This is because some fishermen bought their fishing gears by credit from their
middleman and repaid part of their debt by selling part of their catchment at a very low
Fig. 5 Quoted market price of fresh
fish middlemen in FFT
Fig. 6 Frequency of trade interaction
between fishermen and middlemen in FFT
Let us now analyse the graph (Fig.6) indicating the distribution of the number of deals
per fishing unit. It is striking that 73% of the deals are just a one-time deal. This is not
because of lack of mutual confidence, but because of the characteristics of the fishing
methods. The FFT middlemen’s tendency to “passivity” is due to the unforeseeable
mobility of the fishermen, who are forced to exploit vast fishing grounds due to the
variation on fish availability and therefore sell their fish to the closest middlemen,
prioritizing spatial proximity to social ties. This is why middlemen end up dealing with a
large number of fishermen in a one-time basis, rather than keeping a small fixed number
of recurrent clients, leading to high fluidity of trading partners. This analysis is based on
the observation of the trading activity of one particular middleman during a very short
period of 20 days, and it would be necessary to find out if fluidity decreases when a longer
period is observed.
To conclude I would like to emphasize the main characteristics of fresh fish fishing and
trade at Lake Chad. Most importantly, fish products, its circulation, consumption centres,
etc. are clearly compartmentalized according to its consumption method, i.e., fresh fish
differs substantially from processed fish. The particularity of FFT is that does not require
any extra investment from migrant fishermen and targets ecological and economical
niches. Fishermen exploit vast fishing grounds, moving around the lake depending on fish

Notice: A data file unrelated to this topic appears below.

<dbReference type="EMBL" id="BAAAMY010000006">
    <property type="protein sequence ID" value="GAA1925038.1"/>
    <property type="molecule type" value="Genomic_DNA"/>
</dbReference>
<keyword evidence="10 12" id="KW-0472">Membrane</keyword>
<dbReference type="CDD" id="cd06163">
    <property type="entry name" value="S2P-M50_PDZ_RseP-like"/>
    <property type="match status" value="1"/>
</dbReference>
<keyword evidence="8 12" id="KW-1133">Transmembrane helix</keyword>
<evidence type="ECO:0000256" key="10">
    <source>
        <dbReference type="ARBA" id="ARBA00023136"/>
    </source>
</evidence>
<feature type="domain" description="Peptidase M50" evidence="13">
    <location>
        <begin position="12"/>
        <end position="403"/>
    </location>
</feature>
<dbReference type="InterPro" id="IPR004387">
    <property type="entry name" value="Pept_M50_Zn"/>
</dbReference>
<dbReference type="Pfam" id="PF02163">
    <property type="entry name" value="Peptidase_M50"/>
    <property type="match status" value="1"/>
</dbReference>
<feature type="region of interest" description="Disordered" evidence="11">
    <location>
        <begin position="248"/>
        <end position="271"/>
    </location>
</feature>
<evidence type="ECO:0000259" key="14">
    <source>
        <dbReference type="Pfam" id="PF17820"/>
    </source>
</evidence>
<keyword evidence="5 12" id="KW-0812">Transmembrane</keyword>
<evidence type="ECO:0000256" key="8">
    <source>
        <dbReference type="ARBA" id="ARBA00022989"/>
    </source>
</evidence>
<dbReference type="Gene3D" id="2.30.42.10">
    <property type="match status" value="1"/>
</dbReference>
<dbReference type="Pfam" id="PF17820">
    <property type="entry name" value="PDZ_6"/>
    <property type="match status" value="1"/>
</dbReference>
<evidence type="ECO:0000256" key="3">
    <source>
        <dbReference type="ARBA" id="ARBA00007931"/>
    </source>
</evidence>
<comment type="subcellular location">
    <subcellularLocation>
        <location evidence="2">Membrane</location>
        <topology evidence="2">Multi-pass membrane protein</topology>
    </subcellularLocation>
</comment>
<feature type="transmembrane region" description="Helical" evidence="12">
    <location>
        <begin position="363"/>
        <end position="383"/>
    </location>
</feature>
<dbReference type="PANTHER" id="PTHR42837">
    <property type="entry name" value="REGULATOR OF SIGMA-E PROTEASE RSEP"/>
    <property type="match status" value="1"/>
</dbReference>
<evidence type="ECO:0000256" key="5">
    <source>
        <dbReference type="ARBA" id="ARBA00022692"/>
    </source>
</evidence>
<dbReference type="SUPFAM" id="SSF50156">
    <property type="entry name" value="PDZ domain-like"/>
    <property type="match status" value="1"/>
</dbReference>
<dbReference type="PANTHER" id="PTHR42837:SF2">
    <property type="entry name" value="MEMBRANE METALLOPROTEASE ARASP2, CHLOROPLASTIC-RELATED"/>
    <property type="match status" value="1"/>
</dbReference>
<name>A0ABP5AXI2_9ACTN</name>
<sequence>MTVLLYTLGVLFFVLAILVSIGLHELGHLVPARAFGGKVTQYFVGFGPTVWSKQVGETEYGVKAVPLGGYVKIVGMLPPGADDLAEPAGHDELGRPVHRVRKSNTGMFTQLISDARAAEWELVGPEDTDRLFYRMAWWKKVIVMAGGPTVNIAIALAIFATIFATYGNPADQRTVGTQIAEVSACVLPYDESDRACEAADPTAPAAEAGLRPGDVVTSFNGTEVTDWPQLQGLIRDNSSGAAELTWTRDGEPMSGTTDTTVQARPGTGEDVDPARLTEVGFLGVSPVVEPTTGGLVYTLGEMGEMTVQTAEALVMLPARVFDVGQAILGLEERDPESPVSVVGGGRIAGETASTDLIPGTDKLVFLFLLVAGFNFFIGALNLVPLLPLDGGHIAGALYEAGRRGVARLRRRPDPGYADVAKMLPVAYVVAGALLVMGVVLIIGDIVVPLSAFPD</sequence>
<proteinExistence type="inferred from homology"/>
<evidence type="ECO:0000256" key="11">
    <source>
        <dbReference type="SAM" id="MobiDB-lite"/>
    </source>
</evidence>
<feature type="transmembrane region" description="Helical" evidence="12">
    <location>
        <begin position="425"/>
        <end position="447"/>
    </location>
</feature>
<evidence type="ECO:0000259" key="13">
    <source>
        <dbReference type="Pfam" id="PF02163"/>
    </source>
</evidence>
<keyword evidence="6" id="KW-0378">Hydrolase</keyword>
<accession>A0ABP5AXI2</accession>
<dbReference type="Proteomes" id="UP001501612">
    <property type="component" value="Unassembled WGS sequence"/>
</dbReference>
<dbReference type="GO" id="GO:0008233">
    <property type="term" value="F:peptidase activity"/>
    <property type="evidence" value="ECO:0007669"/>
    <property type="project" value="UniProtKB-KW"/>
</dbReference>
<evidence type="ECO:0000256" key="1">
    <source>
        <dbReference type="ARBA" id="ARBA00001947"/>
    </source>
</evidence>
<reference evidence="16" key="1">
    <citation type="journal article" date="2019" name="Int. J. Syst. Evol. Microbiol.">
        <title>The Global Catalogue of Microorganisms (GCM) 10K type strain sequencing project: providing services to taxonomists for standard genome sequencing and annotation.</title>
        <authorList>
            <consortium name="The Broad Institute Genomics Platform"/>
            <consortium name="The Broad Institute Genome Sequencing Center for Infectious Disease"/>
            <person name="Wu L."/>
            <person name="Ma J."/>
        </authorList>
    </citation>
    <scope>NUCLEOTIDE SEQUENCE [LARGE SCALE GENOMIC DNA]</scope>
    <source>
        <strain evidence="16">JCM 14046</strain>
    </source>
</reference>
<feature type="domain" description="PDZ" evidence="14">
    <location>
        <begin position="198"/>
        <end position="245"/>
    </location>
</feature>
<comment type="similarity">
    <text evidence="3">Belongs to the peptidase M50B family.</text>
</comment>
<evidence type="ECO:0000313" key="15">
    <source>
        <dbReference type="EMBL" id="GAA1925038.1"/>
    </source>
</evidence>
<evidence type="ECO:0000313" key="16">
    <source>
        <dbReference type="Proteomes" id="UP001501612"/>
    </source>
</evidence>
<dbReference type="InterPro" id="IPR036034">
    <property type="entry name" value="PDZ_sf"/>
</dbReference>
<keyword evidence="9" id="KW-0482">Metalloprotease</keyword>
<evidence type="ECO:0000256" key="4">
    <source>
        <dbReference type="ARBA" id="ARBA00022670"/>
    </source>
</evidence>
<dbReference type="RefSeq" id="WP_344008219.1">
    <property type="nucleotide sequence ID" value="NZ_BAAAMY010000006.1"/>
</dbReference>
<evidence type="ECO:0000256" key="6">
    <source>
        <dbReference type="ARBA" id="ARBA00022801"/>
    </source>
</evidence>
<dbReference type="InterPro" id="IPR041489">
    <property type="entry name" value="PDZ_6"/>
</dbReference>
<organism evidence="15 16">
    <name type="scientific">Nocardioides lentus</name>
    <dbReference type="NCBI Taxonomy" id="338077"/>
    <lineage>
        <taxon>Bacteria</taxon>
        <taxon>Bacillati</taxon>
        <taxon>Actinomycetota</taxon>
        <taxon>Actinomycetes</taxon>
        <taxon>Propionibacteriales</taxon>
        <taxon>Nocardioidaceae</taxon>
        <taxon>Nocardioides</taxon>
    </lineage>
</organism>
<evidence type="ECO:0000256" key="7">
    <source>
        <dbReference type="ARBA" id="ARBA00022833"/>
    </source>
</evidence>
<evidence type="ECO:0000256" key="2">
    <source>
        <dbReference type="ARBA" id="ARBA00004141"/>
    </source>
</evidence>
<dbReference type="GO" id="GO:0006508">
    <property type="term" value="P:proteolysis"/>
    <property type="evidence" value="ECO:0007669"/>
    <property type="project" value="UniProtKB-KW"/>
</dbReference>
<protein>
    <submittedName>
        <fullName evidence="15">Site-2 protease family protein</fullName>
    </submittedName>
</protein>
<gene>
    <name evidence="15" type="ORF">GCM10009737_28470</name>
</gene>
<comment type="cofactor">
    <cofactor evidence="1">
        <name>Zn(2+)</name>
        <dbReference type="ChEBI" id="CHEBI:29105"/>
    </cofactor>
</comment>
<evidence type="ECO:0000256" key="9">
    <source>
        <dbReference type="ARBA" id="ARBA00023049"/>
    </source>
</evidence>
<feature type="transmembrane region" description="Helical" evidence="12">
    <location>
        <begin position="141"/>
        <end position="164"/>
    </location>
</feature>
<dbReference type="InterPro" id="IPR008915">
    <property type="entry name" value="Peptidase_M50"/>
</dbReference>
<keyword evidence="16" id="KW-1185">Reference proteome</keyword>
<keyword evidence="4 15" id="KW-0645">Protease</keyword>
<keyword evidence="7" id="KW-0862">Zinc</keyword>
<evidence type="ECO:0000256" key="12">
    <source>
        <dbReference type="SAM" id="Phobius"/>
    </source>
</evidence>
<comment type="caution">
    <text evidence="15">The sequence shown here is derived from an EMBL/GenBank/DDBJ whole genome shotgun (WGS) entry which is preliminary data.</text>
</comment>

availability. This makes it very difficult for the middlemen to maintain their clients, so
that they deal with a large number of fishermen on a one-time basis. As a result, high
fluidity can be seen in trading partners.
It is often assumed that the so-called “Economy of Affection” coined by Hyden defines
all economic activities in rural Africa. Indeed, in the PCR in PFT, interaction that is not
directly related to trade, such as financial support to fishermen, is very important, creating
strong social bonds between trading partners. However, such kind of PCR is lacking in
the case of FFT, since fishermen who do not depend on middlemen economically to buy
fishing gear deal with various trading partners. As a result, middlemen cannot control the
price of fresh fish, and its quoted market price is rather stable. Since conclude that the
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lack of a strong patron-client relationship results into a stable quoted market price that is
characteristic of the modern economy, we can therefore conclude that PCR in FFT at Lake
Chad is based on market economy.